Practice placement expansion work is required to ensure that practice placements take place, for the sustainability of the future speech and language therapy workforce.

There are many practice placement expansion ideas, including:

  • Multiple supervision models
  • Practice placements reflecting the current workplace (e.g. 24/7, 7/7)
  • Innovative virtual and simulation practice placement opportunities
  • Role emerging practice placements
  • New learning environments that reflect modern healthcare and educational practices (e.g. telehealth)
  • New and innovative approaches, including those emerging as a result of the COVID-19 response

HEIs and placement providers should work together to develop innovative practice placement expansion ideas.

Overseas practice placements

Overseas (or international) practice placements are permitted by the HCPC and RCSLT as long as providers are able to maintain the same standards of quality, for both practice educator and settings, as they would for any UK-based placements. 

Providers must meet the HCPC Standards of Education and Training SET 5 Practice Based Learning.

The HCPC requires that where practice educators are not HCPC registered, providers must be able to explain their decision and how they make sure that they are appropriate to carry out this role, including how their experience, qualifications and training are relevant to the practice-based learning they are involved in.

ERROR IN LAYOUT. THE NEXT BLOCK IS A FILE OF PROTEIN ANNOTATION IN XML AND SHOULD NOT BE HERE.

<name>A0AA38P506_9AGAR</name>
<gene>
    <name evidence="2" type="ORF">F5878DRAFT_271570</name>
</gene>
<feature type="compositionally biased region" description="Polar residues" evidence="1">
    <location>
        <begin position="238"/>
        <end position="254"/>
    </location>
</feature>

For more information, please see HCPC Standards of education and training guidance (linked above).

The RCSLT recommends that practice educators who support overseas practice placements are:

  • HCPC registered; 
  • UK trained and registered with the professional body within a country that has a mutual recognition agreement with the RCSLT; or 
  • trained and registered within a country that has a mutual recognition agreement with the RCSLT.

Practice placements are permitted in other circumstances, however, you must be able to explain your rationale. For example: due to COVID-19, some HEIs are reporting that international students have returned to their home countries overseas and have queried the option of students sourcing and engaging in practice placements at home. 

International practice placements cannot form the majority of a student’s practice placement experience, the majority of a student’s practice placement experience should take place within the UK.

Diversity, inclusion and discrimination 

There must be a clear process in place for students to raise any concerns regarding diversity and inclusion.

HEIs should work with practice educators, placement co-ordinators and service managers, as appropriate, to identify HR policies and procedures to inform action and support for any students who raise issues about any form of discrimination including racism, unconscious bias, microaggression and bullying during their placements.

The update to the Standards for Practice Based Learning (currently underway and expected spring 2021), will further emphasise diversity and inclusion. Key advice will include: 
  • All educators need to be culturally aware and culturally competent, including on issues relating to a range of minority groups; for example, Black, Asian, and Minority Ethnic (BAME), LGBTQ+, and persons with disabilities.